More corruption exposed? Watchdog group says US Postal Service let workers do Clinton campaign work

They don’t just sort and deliver the mail anymore.

U.S. postal employees performed union-funded work on behalf of Hillary Clinton and other Democratic candidates while on leave during the 2016 election, in violation of U.S. law, a federal investigative and prosecutorial agency reported.

By doing so, the USPS workers “engaged in systemic violations” of the Hatch Act, which limits political activities of federal employees, the Office of Special Counsel determined, according to Fox News.

The OSC investigation was prompted last year by Sen. Ron Johnson, who received complaints from a constituent and postal employee who claimed that his employer “incurred unnecessary overtime costs” and “improperly coordinated” with his union, the National Association of Letter Carriers (NALC), when it released members for several weeks of “union official” leave to participate in campaign work.

The OSC report indicated that approximately 97 letter carriers asked to participate in the campaign activity on behalf of Democratic candidates in coordination with their union. After they were granted unpaid leave from the agency, they were reimbursed by the union.

“The Labor 2016 program sought to ‘elect Hillary Clinton and pro-worker candidates across the country,’” the report said. The employees performed get-out-the-vote efforts that included door-to-door canvassing and working phone banks.

The OSC reported that 82 percent of the campaign activity occurred in the 2016 battleground states of Florida, Nevada, North Carolina, Ohio, Pennsylvania and Wisconsin, and involved officials at multiple levels.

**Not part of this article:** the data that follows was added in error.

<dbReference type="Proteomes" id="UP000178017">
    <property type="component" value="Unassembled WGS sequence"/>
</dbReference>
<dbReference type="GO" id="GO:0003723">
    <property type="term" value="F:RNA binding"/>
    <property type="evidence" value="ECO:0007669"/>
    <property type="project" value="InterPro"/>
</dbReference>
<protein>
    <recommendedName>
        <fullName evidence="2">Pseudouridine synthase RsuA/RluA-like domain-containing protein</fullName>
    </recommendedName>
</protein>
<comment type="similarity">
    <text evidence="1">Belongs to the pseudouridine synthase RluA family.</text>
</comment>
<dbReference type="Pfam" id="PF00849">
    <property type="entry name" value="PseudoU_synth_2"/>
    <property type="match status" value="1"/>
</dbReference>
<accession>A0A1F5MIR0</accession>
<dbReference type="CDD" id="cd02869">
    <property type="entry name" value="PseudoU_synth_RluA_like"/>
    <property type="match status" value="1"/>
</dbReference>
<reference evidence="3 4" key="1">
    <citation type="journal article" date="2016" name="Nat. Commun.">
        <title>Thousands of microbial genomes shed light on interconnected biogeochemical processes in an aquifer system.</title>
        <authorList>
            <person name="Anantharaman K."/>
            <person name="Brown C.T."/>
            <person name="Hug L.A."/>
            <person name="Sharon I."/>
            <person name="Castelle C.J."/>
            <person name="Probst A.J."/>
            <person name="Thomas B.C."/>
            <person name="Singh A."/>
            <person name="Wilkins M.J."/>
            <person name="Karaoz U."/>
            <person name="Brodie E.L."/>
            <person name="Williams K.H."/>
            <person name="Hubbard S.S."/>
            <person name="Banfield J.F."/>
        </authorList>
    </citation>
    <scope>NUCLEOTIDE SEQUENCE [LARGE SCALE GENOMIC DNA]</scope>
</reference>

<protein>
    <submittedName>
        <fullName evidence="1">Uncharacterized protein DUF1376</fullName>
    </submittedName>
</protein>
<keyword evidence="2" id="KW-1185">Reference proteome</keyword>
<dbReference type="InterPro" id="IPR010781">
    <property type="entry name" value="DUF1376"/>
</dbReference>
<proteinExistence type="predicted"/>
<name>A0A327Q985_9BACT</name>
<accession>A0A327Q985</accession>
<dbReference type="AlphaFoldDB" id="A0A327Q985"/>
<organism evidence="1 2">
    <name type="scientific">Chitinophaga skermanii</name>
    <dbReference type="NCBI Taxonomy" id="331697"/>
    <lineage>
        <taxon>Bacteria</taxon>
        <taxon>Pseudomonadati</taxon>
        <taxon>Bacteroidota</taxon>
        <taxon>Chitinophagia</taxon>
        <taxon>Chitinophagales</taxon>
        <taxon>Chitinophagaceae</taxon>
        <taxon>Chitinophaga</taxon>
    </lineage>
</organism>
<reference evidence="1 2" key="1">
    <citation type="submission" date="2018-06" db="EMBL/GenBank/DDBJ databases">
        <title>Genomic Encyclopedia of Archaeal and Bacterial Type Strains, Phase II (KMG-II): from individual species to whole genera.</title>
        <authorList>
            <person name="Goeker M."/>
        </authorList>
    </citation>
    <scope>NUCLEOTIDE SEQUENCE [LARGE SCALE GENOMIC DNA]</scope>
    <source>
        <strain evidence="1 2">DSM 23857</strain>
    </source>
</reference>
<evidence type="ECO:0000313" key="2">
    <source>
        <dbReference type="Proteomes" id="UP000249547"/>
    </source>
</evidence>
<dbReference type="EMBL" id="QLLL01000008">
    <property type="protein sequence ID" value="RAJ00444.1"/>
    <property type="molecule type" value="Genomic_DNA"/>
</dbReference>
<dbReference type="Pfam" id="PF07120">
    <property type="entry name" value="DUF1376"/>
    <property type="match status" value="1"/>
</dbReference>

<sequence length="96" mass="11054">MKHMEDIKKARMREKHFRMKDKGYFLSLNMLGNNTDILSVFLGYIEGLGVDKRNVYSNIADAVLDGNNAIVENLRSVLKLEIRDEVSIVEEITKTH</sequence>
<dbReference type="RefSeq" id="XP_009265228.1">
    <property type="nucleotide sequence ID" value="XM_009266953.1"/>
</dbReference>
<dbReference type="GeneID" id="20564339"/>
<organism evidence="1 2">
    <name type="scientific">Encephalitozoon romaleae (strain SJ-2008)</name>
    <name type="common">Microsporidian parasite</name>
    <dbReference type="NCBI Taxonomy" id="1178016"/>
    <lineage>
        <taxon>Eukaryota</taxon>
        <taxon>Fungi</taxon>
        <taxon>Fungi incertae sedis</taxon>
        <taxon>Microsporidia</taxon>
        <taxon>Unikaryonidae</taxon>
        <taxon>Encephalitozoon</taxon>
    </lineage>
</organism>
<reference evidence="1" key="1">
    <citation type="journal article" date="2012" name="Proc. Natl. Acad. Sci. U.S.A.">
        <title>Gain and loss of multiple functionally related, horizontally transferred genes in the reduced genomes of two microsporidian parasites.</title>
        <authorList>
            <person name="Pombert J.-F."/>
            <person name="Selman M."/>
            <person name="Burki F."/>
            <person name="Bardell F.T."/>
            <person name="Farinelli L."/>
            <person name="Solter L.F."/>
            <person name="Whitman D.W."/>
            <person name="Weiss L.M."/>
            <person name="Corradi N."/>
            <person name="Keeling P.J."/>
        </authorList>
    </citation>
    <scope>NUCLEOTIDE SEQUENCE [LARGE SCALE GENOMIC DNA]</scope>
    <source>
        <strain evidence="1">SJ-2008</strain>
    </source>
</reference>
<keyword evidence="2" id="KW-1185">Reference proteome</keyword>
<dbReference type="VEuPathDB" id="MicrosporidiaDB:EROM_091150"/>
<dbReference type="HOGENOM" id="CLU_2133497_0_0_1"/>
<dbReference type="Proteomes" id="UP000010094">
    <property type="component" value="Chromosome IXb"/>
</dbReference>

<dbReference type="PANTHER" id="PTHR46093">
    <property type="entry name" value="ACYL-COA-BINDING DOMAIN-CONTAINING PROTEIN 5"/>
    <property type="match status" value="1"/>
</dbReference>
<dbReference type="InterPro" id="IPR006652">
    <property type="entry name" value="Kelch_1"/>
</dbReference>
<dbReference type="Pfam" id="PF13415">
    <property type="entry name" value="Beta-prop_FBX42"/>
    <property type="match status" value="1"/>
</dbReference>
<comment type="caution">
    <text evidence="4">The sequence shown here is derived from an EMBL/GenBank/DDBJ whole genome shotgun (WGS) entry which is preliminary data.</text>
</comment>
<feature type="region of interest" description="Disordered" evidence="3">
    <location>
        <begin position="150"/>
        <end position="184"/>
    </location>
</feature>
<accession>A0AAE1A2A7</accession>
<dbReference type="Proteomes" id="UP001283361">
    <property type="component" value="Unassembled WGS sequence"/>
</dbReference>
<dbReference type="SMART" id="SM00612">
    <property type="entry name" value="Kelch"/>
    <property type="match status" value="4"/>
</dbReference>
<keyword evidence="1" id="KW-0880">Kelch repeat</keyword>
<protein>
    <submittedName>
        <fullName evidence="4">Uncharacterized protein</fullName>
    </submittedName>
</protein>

Per Fox News:

According to OSC Acting Special Counsel Adam Miles, the NALC provided lists of letter carriers to participate in campaign activity to a senior headquarters USPS labor relations official, who then emailed the lists to other USPS officials across the country. According to Miles, the local officials “interpreted the communications as directives” from USPS headquarters to release the carriers on union official leave without pay.

According to the report, local supervisors raised concerns about the impact this would have on postal operations and initially objected to releasing them, but USPS managers instructed local supervisors to let the workers participate.


“We concluded that the USPS practice of facilitating and directing carrier releases for the union’s political activity resulted in an institutional bias in favor of NALC’s endorsed political candidates, which the Hatch Act prohibits,” Miles said in prepared testimony before the Senate Homeland Security Committee.

The committee, which is chaired by Johnson, is scheduled to hold a hearing on the issue Wednesday.

USPS Postmaster General Megan Brennan responded to the allegations in a prepared statement.

“Senior postal leadership did not in any way guide union leadership in selecting the candidates for whom NALC employees could campaign, she said” adding that USPS “did not approve or choose candidates for the unions to support” or “ask the union to advocate for political candidates on behalf of the Postal Service.”

She made it clear that the USPS and the union are two separate entities.

“I also note that our postal unions do not speak for the Postal Service, and the Postal Service does not speak for our unions,” Brennan wrote in her prepared testimony, insisting USPS did not seek to assist the NALC’s “favored candidates.” “This especially applies in a political context, but it is inherent in any collective bargaining relationship.”

She added that if any Hatch Act violations occurred, they were unintentional.

“We will change our practice in consultation with the OSC and based upon OSC’s guidance. This will ensure that we do not put our people in harms way and they do not unintentionally run afoul of the Hatch Act,” Brennan said. “As we have previously communicated to both this Committee and to the OSC, and as the OSC has acknowledged, the Postal Service has always been ready, willing, and able to end or modify our practice as appropriate, consistent with OSC’s recommendation.”

No one on social media appeared particularly surprised at the report.

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But the corruption failed to give a leg up to the Democratic presidential nominee.

“As a federal entity, the USPS must remain politically neutral,” Miles said. “In many localities, the Postal Service is a citizen’s primary point of contact with the federal government, reinforcing the need for strict adherence to the letter and the spirit of the Hatch Act.”


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